Header

UZH-Logo

Maintenance Infos

Using imaging spectroscopy to predict above-ground plant biomass in alpine grasslands grazed by large ungulates


Schweiger, Anna K; Risch, Anita C; Damm, Alexander; Kneubühler, Mathias; Haller, Rudolf; Schaepman, Michael E; Schütz, Martin (2015). Using imaging spectroscopy to predict above-ground plant biomass in alpine grasslands grazed by large ungulates. Journal of Vegetation Science, 26(1):175-190.

Abstract

Aims: Imaging spectroscopy enables measurement of vegetation optical properties to predict vegetation characteristics that are important for a wide range of ecological applications. Our aim was to predict fresh above-ground biomass of heterogeneous alpine grasslands in two areas and at two ecological scales. We assessed model plausibility for an intensively studied alpine grassland site (plant community scale) having distinct biomass and ungulate grazing patterns.
Location: Alpine grasslands in the Swiss National Park.
Methods: Biomass data were collected in 51 plots and combined with imaging spectroscopy data to establish simple ratio models. We analysed the predictive power and transferability of models developed in two areas (Val Trupchun, Il Fuorn) and at two ecological scales (regional, local). In a next step, we compared our results to the broadband normalized difference vegetation index (NDVI). Finally, we assessed the correlations between model predictions and plant biomass distribution at the plant community scale.
Results: The best local simple ratio models yielded a model fit of R² = 0.60 and R² = 0.30, respectively, the best regional model a fit of R² = 0.44. NDVI model performance was weaker for the regional and one local area, but slightly better for the other local area. However, at the plant community scale only the local model showed a significant positive correlation (Rs = 0.39) with the known biomass distribution. Further, predictive power decreased when models were transferred from one local area to another or from one ecological scale to another.
Conclusions: Our study demonstrated that imaging spectroscopy is generally useful to predict above-ground plant biomass in alpine grasslands with distinct grazing patterns. Site-specific local models based on simple ratio indices performed better than the NDVI or regional models, suggesting that standardized approaches might not be adequate, particularly in heterogeneous grasslands inhabited by large ungulates. We emphasize the importance of collecting ground reference data covering the expected range of productivity and plant species composition. Moreover, plant community-scale data from a previous study proved to be extremely valuable to test model plausibility.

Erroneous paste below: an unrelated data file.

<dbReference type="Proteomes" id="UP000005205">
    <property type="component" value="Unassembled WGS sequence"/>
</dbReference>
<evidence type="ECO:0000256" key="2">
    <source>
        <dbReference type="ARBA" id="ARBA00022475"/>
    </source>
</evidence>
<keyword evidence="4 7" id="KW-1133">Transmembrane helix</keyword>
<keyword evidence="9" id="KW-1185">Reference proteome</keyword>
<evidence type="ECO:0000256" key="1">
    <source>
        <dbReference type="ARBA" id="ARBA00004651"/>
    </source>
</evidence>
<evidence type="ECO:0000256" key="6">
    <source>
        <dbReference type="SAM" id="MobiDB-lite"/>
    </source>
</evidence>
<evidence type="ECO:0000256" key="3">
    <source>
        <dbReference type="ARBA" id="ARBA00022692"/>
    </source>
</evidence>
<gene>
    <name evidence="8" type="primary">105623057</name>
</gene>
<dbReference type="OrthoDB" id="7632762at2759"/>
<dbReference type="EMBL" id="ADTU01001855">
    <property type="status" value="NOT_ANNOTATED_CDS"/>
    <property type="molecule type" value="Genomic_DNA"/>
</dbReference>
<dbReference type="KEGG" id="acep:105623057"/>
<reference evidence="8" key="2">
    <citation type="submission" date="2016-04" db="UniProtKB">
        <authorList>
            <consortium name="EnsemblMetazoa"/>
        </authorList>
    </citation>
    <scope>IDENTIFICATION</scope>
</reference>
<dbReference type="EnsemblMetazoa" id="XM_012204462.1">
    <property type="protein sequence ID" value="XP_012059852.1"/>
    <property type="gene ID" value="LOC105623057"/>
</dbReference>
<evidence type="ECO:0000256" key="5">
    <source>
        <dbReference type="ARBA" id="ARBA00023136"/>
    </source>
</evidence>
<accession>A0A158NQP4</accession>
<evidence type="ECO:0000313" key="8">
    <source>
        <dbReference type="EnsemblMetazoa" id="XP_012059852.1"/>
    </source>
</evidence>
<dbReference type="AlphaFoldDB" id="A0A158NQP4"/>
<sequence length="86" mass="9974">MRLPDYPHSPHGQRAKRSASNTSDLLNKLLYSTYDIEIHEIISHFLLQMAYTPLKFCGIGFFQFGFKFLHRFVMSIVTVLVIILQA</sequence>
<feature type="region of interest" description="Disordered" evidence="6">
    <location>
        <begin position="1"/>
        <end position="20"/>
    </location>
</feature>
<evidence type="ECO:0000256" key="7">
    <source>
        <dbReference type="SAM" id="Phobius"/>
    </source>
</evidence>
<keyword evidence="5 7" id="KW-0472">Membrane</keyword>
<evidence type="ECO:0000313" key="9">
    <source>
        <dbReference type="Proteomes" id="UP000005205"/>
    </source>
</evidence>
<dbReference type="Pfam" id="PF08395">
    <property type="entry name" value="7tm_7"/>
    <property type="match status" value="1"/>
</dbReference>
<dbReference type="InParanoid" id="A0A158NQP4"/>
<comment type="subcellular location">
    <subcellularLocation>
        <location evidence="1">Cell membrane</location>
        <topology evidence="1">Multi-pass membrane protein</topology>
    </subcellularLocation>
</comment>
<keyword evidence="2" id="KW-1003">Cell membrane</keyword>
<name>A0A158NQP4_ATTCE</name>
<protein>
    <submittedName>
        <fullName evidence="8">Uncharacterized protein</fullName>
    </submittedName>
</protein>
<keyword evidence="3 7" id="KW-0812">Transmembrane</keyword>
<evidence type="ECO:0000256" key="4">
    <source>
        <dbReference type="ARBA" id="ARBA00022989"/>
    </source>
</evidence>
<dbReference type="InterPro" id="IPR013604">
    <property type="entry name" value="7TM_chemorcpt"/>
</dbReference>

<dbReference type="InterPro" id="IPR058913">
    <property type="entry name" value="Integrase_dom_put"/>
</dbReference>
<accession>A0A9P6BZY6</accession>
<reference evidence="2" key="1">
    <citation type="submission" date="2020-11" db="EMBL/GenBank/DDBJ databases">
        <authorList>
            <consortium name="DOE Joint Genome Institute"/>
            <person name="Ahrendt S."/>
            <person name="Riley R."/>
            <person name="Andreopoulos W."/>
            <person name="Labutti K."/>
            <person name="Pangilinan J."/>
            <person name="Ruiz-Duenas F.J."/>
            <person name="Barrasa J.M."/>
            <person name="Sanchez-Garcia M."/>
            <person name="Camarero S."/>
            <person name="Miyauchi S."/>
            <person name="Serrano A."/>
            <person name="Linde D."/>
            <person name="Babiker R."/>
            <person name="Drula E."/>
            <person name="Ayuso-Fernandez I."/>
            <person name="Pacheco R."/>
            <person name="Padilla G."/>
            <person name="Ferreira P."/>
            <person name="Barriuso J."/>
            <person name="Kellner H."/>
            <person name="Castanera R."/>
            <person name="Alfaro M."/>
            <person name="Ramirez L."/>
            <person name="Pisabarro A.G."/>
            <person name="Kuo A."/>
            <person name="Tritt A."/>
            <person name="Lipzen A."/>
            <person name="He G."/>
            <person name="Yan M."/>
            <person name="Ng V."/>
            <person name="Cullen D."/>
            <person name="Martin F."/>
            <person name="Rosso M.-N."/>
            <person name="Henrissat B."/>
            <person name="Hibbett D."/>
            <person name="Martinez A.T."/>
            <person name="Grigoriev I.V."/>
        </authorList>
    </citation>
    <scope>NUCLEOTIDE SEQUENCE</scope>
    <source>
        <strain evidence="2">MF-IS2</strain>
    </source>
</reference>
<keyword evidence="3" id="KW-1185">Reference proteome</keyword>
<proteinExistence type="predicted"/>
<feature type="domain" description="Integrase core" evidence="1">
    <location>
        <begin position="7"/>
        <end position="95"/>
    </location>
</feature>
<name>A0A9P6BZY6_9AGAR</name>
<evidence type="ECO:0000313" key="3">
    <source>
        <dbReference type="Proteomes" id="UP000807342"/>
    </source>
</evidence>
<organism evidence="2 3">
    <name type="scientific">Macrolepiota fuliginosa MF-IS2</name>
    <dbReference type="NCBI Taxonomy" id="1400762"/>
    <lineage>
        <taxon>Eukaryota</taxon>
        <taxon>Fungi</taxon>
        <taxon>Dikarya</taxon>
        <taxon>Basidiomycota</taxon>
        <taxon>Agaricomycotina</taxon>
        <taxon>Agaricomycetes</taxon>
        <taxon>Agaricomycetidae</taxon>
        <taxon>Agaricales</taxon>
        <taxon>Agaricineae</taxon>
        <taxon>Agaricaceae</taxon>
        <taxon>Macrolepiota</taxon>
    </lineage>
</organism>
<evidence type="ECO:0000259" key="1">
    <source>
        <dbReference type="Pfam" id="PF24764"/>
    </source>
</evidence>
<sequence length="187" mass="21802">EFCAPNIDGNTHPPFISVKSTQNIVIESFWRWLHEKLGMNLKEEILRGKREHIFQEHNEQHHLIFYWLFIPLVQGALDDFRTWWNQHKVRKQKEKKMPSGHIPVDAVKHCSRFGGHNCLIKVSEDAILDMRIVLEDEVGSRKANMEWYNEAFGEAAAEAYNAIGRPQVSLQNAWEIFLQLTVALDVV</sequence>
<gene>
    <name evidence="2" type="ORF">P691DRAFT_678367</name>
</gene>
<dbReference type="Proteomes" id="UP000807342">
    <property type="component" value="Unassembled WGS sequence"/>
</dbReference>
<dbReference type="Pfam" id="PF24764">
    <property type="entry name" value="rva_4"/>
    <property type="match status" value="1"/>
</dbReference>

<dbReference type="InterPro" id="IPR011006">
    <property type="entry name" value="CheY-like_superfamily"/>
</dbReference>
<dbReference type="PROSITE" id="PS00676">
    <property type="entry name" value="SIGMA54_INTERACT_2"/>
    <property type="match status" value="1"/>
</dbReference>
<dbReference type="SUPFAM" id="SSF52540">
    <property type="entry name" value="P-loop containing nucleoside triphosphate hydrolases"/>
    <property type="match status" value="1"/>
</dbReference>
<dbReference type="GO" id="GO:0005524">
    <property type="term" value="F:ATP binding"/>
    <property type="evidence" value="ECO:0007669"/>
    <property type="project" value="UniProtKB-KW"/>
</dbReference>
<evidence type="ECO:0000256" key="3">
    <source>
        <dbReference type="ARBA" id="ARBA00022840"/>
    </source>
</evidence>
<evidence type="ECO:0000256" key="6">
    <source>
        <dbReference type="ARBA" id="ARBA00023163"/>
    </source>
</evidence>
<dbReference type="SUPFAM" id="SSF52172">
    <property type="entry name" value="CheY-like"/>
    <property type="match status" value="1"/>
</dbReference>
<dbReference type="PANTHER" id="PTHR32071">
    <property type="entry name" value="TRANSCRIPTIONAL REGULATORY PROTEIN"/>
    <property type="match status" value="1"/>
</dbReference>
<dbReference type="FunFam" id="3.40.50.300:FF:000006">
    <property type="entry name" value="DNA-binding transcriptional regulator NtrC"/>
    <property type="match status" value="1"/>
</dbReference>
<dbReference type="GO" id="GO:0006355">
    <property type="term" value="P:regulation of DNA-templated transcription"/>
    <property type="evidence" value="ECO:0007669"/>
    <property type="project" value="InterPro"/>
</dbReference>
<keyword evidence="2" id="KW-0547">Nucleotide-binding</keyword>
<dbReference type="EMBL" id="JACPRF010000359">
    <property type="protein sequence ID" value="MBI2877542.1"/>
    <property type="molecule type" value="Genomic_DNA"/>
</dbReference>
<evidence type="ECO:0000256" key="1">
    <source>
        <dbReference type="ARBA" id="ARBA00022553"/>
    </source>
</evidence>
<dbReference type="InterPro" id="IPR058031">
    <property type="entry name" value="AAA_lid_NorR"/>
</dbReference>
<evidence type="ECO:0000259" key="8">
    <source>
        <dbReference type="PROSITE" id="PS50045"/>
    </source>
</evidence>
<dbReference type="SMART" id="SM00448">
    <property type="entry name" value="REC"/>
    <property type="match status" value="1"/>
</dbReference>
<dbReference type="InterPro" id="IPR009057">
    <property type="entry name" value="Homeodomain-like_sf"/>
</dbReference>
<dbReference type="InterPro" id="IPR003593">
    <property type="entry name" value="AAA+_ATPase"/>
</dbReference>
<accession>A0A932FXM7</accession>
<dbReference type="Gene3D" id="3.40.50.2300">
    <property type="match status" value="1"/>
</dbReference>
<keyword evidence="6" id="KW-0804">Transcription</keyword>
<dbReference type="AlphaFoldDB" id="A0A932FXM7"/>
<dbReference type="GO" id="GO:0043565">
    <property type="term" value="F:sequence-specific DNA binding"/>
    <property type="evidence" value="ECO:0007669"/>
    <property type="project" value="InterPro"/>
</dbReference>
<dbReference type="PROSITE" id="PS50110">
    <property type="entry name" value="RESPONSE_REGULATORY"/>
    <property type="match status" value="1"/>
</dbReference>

Abstract

Aims: Imaging spectroscopy enables measurement of vegetation optical properties to predict vegetation characteristics that are important for a wide range of ecological applications. Our aim was to predict fresh above-ground biomass of heterogeneous alpine grasslands in two areas and at two ecological scales. We assessed model plausibility for an intensively studied alpine grassland site (plant community scale) having distinct biomass and ungulate grazing patterns.
Location: Alpine grasslands in the Swiss National Park.
Methods: Biomass data were collected in 51 plots and combined with imaging spectroscopy data to establish simple ratio models. We analysed the predictive power and transferability of models developed in two areas (Val Trupchun, Il Fuorn) and at two ecological scales (regional, local). In a next step, we compared our results to the broadband normalized difference vegetation index (NDVI). Finally, we assessed the correlations between model predictions and plant biomass distribution at the plant community scale.
Results: The best local simple ratio models yielded a model fit of R² = 0.60 and R² = 0.30, respectively, the best regional model a fit of R² = 0.44. NDVI model performance was weaker for the regional and one local area, but slightly better for the other local area. However, at the plant community scale only the local model showed a significant positive correlation (Rs = 0.39) with the known biomass distribution. Further, predictive power decreased when models were transferred from one local area to another or from one ecological scale to another.
Conclusions: Our study demonstrated that imaging spectroscopy is generally useful to predict above-ground plant biomass in alpine grasslands with distinct grazing patterns. Site-specific local models based on simple ratio indices performed better than the NDVI or regional models, suggesting that standardized approaches might not be adequate, particularly in heterogeneous grasslands inhabited by large ungulates. We emphasize the importance of collecting ground reference data covering the expected range of productivity and plant species composition. Moreover, plant community-scale data from a previous study proved to be extremely valuable to test model plausibility.

Statistics

Citations

11 citations in Web of Science®
12 citations in Scopus®
Google Scholar™

Altmetrics

Downloads

5 downloads since deposited on 26 Aug 2014
0 downloads since 12 months
Detailed statistics

Additional indexing

Item Type:Journal Article, refereed, original work
Communities & Collections:07 Faculty of Science > Institute of Geography
Dewey Decimal Classification:910 Geography & travel
Language:English
Date:2015
Deposited On:26 Aug 2014 15:44
Last Modified:08 Dec 2017 06:58
Publisher:Wiley-Blackwell Publishing, Inc.
ISSN:1100-9233
Publisher DOI:https://doi.org/10.1111/jvs.12214

Download